Personalised cancer vaccine 45% effective at targeting tumours
Researchers have developed an effective vaccine that re-engineers cells from a patient’s tumour to target and destroy cancer cells. The results, published in the peer-reviewed Journal of Clinical Oncology, show that 45% of patients treated with an autologous cell vaccine, created from their own cancer cells, had a confirmed anti-tumour response. The findings provide more evidence for the effectiveness of advanced immunotherapy at treating cancer and the life-changing potential of advanced personalised cancer treatments.
During the study, 31 patients with advanced solid-state tumours (including breast, lung, and prostate cancer) received treatment with an autologous cell vaccine. In total, each patient received six doses of the vaccine.
The results were highly encouraging, with the authors noting that there was a “confirmed anti-tumor response in the majority of patients treated.” In total, 45% of patients had a positive anti-tumour response, with the tumour either reducing in size or staying stable. Researchers noted that the groundbreaking vaccines created a “cytotoxic T-lymphocytic immune response against tumour cells antigens.”
Results also showed that the vaccine worked as a checkpoint inhibitor in 38.7% of patients. This means that cancer cells are unable to evade the immune system. Patients involved in the trial were monitored for over a year, before, during and after their treatment and experienced “none to very low side effects”. The authors note that most enjoyed “a good quality of life during the treatment.”
The findings are highly encouraging and highlight the potential of highly personalised treatments, says co-author, and RGCC Network doctor, Professor Joachim Drevs. “In the last decade, cancer immunotherapy has emerged as the most promising anti-tumor approach. A big advantage of autologous vaccines along with the excellent efficacy is that they are easily prepared by using only a blood sample from the patient.”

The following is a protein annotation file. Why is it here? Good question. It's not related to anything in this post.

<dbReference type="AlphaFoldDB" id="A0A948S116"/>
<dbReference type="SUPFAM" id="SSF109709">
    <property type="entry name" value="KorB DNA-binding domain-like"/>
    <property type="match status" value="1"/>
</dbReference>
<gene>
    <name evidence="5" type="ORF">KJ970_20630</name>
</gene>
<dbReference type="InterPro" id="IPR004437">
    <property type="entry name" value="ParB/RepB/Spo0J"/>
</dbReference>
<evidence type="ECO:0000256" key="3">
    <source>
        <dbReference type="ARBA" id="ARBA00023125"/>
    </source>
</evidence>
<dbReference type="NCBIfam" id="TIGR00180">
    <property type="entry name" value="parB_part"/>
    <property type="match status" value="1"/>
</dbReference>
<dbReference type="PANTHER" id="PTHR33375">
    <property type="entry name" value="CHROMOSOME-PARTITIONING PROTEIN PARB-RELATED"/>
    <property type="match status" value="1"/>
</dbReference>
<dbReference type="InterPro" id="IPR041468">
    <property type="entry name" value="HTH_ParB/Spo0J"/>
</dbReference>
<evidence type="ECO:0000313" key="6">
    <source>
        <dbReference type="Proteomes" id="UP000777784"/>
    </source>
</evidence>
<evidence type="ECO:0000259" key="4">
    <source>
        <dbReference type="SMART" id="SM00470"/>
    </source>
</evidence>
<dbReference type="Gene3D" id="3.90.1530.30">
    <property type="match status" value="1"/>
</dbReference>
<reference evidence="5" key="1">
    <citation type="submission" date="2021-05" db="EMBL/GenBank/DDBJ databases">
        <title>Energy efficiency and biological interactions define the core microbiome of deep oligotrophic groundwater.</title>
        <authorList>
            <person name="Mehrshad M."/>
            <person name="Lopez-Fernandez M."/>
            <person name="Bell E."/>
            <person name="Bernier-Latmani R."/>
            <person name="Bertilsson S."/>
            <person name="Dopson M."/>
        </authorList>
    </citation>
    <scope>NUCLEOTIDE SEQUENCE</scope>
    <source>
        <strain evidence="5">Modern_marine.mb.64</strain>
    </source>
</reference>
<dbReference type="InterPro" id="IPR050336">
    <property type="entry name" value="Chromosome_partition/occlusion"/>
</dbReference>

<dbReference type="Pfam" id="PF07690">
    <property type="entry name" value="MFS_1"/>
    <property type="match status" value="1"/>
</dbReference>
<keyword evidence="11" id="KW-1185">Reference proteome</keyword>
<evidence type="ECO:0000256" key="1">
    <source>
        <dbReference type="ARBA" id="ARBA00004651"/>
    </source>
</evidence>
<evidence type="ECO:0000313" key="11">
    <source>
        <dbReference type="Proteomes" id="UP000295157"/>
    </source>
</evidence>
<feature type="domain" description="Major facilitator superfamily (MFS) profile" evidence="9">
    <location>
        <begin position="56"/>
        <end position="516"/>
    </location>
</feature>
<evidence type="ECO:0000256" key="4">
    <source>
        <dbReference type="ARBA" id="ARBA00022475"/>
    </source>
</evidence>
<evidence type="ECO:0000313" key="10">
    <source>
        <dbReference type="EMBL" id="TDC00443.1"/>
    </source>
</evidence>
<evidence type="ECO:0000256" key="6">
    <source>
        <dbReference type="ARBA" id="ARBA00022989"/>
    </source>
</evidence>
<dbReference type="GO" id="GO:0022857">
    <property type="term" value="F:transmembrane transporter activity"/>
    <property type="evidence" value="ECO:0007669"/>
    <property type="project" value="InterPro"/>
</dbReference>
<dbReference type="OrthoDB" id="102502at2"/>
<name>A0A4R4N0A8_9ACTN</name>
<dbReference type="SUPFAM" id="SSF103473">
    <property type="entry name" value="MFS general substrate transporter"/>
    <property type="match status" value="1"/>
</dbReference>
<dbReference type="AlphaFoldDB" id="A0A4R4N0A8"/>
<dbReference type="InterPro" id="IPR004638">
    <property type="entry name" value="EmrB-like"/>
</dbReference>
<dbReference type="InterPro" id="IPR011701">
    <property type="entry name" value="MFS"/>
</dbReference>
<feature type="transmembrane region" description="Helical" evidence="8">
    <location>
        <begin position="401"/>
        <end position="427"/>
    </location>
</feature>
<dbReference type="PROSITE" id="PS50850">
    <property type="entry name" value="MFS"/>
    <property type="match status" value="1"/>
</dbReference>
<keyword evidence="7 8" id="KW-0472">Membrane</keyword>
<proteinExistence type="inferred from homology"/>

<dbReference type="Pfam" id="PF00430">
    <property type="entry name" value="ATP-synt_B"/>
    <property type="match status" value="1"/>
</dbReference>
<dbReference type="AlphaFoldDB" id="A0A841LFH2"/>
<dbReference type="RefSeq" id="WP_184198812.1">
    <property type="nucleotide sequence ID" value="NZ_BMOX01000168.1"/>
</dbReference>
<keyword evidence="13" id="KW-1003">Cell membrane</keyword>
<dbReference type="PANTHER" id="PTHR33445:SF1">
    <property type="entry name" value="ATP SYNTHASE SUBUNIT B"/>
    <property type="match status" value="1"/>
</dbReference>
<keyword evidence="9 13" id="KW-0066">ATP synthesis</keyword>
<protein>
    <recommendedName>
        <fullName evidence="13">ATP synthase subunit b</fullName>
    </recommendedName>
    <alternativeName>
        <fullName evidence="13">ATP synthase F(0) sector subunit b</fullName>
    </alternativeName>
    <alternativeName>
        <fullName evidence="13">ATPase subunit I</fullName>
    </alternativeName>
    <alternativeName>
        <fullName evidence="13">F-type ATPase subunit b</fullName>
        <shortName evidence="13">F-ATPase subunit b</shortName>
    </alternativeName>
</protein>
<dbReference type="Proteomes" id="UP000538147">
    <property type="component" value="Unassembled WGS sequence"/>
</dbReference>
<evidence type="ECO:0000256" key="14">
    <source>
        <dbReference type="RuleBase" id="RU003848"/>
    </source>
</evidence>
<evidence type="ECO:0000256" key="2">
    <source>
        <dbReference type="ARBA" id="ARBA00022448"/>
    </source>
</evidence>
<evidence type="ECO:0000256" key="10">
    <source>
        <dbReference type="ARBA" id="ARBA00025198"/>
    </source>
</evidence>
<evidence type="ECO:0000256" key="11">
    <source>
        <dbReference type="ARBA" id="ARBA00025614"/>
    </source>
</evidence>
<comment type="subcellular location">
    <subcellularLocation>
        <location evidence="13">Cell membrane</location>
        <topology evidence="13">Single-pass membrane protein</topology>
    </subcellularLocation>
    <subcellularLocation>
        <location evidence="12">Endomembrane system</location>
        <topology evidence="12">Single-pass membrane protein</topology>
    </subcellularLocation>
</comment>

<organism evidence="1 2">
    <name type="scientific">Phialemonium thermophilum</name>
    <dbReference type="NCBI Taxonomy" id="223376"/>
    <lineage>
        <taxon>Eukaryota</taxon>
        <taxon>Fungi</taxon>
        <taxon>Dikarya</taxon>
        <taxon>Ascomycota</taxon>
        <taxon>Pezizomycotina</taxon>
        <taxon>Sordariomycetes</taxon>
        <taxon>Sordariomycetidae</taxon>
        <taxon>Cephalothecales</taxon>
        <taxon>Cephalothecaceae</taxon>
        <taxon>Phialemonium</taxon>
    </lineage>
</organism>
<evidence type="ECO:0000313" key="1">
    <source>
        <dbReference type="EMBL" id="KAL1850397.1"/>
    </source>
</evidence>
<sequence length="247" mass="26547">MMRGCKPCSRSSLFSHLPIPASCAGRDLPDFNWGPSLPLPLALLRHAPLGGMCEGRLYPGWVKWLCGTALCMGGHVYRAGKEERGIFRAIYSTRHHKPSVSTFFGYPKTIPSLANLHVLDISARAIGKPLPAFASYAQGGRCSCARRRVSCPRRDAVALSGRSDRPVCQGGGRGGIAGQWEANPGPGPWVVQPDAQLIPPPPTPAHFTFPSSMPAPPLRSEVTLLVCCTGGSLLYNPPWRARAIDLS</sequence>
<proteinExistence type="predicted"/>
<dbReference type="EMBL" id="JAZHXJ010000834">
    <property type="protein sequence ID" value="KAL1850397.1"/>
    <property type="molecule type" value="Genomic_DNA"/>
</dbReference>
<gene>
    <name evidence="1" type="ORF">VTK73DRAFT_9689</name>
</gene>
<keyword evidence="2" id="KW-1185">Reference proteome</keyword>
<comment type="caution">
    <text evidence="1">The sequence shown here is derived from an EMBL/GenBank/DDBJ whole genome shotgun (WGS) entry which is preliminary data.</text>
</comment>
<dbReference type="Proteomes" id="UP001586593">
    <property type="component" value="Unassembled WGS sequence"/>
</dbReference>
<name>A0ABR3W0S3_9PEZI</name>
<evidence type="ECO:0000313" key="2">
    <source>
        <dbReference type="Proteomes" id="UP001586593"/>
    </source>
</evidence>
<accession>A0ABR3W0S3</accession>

Autologous vaccines are created from a patient’s cancer cells, which are isolated from a blood sample. The cancer cells are cultured (effectively grown) in the laboratory, where they are combined with an immunostimulant designed to stimulate the body’s immune system into action.
The disrupted cancer cells, now called tumour cell antigens, are readministered into the patient through a vaccine. They provide the immune system with the blueprint to eliminate any remaining cancer cells in the body. The vaccine enables the body’s immune system to target and destroy cancer cells while leaving healthy tissue untouched.
The vaccine development process takes just 14-days from a patient providing the blood sample to a treatment being ready to be administered. If stored correctly, the vaccines can remain stable for years, but the sooner treatment is used, the better the outcome, says Drevs. “Treatment should be started quickly after it (the vaccine) is prepared since cancer cells can mutate and change their characteristics which causes a loss in its efficacy. “
The authors have called for a more extensive, controlled clinical phase study to explore the potential for autologous cell vaccine.
RGCC founder and internationally recognised authority on cancer diagnosis and treatment, Dr Ioannis Papasotiriou, welcomed the findings.
You can read the paper, Pilot study on outcome and anti-tumor efficacy of an autologous cancer cell vaccine applied in patients with advanced solid tumors, here.